What’s that animal sound? Is it a Hawk swooping? A chicken roosting? No, it’s Zuma remembering a beef

Editorial: Arrests expose the rot in the ANC

The ANC has used its power to create networks of patronage. And this means going after corruption will cost the party financially

eThekwini’s everlasting security contract

An invalid contract worth R85-million a month is still being paid — three years after a court order to stop

Zuma vs Ramaphosa? Neither is the leader South Africans deserve

Neither statesman could command sufficient authority in an ANC that remains mired in corruption and infighting and at the behest of big capital

Subscribers only

SAA bailout raises more questions

As the government continues to grapple with the troubles facing the airline, it would do well to keep on eye on the impending Denel implosion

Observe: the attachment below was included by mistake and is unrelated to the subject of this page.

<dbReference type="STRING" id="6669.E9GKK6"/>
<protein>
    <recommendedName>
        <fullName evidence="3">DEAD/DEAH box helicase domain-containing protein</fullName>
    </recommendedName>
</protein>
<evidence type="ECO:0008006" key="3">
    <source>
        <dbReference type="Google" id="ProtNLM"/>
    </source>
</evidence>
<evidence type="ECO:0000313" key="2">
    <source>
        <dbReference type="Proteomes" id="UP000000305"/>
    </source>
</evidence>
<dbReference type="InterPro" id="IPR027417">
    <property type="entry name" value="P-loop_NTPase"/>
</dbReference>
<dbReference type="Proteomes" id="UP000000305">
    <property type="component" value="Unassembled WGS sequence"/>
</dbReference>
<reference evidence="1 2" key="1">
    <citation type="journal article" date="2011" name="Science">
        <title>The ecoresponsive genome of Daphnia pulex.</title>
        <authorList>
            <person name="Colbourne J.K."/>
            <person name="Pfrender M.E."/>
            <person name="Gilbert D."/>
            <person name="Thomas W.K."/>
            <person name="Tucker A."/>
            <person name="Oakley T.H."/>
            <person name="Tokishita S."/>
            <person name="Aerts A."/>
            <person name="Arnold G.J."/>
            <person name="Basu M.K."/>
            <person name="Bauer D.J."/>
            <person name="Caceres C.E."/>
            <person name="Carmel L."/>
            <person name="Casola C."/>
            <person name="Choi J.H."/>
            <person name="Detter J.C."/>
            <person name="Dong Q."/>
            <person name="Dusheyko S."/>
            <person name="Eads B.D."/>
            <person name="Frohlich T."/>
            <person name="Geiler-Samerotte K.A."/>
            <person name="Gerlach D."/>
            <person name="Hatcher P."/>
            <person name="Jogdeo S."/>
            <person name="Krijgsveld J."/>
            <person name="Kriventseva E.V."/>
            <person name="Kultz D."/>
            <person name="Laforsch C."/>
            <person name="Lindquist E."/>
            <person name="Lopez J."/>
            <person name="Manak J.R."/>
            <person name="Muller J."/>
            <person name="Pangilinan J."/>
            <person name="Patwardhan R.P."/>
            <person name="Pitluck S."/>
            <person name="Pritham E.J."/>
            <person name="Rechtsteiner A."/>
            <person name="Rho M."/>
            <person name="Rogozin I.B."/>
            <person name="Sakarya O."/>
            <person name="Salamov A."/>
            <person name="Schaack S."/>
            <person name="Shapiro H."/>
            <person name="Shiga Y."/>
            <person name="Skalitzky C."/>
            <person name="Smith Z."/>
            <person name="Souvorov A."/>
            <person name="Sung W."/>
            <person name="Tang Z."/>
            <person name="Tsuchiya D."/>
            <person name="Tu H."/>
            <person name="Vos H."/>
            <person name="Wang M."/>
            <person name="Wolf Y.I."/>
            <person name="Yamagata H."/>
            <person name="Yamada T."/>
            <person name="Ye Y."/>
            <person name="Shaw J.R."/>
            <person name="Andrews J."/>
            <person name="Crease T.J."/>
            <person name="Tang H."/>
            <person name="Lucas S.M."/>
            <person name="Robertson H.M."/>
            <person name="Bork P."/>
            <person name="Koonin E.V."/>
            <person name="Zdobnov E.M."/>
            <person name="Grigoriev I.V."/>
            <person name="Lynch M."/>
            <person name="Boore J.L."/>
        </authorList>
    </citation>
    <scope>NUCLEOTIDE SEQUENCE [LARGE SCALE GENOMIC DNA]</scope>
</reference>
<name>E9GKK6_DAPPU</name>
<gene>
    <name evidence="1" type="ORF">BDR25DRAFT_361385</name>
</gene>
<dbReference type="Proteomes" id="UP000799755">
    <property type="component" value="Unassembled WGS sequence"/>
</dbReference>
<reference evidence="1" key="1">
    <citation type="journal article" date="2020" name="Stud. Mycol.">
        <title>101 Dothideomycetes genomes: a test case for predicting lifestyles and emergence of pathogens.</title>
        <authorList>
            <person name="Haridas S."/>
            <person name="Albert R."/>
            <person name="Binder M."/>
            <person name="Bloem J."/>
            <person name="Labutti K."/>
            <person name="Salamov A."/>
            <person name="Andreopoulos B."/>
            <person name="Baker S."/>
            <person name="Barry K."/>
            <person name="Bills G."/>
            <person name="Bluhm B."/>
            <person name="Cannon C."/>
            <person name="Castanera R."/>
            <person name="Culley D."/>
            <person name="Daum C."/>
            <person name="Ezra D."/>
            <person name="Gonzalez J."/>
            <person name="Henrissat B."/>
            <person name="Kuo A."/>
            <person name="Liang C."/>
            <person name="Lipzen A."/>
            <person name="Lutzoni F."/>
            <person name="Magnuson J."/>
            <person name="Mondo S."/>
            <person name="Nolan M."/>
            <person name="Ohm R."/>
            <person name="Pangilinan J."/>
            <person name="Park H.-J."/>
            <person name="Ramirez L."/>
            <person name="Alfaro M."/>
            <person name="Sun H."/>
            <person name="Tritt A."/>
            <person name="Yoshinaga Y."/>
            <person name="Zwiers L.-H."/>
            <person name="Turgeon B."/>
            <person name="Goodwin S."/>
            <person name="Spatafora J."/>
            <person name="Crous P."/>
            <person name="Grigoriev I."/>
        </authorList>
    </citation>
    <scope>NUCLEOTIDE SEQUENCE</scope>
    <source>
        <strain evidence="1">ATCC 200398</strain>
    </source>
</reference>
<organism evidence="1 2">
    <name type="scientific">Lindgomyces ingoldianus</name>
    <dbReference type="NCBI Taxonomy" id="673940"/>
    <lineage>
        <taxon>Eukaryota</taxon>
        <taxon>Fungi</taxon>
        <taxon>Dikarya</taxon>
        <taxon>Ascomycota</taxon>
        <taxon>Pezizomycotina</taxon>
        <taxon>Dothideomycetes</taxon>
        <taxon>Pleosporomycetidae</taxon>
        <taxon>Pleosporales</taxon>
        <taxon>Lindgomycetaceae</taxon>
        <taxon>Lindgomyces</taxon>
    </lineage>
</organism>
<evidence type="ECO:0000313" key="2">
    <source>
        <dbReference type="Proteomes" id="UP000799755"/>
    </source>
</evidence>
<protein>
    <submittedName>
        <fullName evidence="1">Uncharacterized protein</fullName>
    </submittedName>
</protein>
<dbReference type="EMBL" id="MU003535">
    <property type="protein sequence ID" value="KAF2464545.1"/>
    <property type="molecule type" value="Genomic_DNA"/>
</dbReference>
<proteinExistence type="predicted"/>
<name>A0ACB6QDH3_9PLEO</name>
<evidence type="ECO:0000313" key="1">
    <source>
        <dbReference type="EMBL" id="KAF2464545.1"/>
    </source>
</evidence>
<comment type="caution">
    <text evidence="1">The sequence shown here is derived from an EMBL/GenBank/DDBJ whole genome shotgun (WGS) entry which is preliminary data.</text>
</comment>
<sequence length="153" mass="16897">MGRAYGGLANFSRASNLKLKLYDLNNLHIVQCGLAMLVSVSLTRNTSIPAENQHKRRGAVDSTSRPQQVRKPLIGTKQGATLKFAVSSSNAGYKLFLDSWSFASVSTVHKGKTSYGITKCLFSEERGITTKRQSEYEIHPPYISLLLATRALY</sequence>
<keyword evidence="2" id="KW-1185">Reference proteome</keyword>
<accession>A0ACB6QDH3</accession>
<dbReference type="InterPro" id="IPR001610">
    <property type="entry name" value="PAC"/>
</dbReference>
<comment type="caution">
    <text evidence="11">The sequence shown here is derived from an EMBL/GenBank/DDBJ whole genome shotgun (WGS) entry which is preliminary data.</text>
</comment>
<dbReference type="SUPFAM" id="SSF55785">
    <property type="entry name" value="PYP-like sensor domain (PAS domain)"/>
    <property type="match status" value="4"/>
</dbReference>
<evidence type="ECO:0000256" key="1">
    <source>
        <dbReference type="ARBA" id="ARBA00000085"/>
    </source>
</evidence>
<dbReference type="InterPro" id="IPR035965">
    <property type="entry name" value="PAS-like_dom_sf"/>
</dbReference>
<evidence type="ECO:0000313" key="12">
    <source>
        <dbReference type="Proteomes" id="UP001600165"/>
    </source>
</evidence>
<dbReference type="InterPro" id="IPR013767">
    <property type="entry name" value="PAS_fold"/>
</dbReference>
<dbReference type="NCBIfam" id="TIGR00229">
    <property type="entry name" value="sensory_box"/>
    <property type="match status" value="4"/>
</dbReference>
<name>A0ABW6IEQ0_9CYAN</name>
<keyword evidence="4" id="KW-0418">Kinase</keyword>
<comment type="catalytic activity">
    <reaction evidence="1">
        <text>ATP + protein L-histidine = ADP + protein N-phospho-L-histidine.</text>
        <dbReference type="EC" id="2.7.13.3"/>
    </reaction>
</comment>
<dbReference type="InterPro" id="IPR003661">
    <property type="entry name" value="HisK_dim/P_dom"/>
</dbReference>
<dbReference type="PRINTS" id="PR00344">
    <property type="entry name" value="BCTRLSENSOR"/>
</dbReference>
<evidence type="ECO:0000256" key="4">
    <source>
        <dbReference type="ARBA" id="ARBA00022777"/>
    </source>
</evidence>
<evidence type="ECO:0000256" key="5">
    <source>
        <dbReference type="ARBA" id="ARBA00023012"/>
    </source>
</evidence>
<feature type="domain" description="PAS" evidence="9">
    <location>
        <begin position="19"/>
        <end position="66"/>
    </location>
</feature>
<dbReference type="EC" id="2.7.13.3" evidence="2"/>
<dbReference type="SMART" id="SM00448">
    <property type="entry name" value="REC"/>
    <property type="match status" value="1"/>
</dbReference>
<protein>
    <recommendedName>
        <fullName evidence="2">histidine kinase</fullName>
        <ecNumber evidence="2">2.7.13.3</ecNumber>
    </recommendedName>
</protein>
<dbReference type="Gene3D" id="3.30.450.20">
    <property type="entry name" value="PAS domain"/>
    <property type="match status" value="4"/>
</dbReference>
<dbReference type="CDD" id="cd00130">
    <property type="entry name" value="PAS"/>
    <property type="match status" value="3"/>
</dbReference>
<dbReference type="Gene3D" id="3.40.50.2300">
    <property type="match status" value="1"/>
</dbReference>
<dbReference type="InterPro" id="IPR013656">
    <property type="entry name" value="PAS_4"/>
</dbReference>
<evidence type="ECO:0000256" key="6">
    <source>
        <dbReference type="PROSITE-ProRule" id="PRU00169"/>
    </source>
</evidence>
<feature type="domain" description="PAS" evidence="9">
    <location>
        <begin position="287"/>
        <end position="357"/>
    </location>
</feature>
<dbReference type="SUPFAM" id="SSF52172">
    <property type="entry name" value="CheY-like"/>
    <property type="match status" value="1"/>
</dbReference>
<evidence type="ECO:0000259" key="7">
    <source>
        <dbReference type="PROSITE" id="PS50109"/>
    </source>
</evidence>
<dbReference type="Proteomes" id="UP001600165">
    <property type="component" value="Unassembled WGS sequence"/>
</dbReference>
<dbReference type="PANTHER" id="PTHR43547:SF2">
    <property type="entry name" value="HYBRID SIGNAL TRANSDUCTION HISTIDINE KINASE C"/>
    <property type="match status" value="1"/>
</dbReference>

ANC’s rogue deployees revealed

Despite 6 300 ANC cadres working in government, the party’s integrity committee has done little to deal with its accused members

More top stories

Eastern Cape universities concerned by rising Covid cases

Fort Hare says 26 more students have tested positive while Walter Sisulu University says some of its students have been admitted to hospital.

SAA in talks to recoup R350-million in blocked funds...

The cash-strapped national carrier is in the process of recouping its blocked funds from Zimbabwe, which could go towards financing the airline’s business rescue plan

NSFAS’s woes do not help its mandate

Nehawu wants the scheme’s administrator, Randall Carolissen, to be removed

Unions cry foul over SABC dismissal costs and retrenchments

Broadcaster bodies say claims that a recent skills audit is unrelated to retrenchments are ‘irrational’

press releases

Loading latest Press Releases…

The best local and international journalism

handpicked and in your inbox every weekday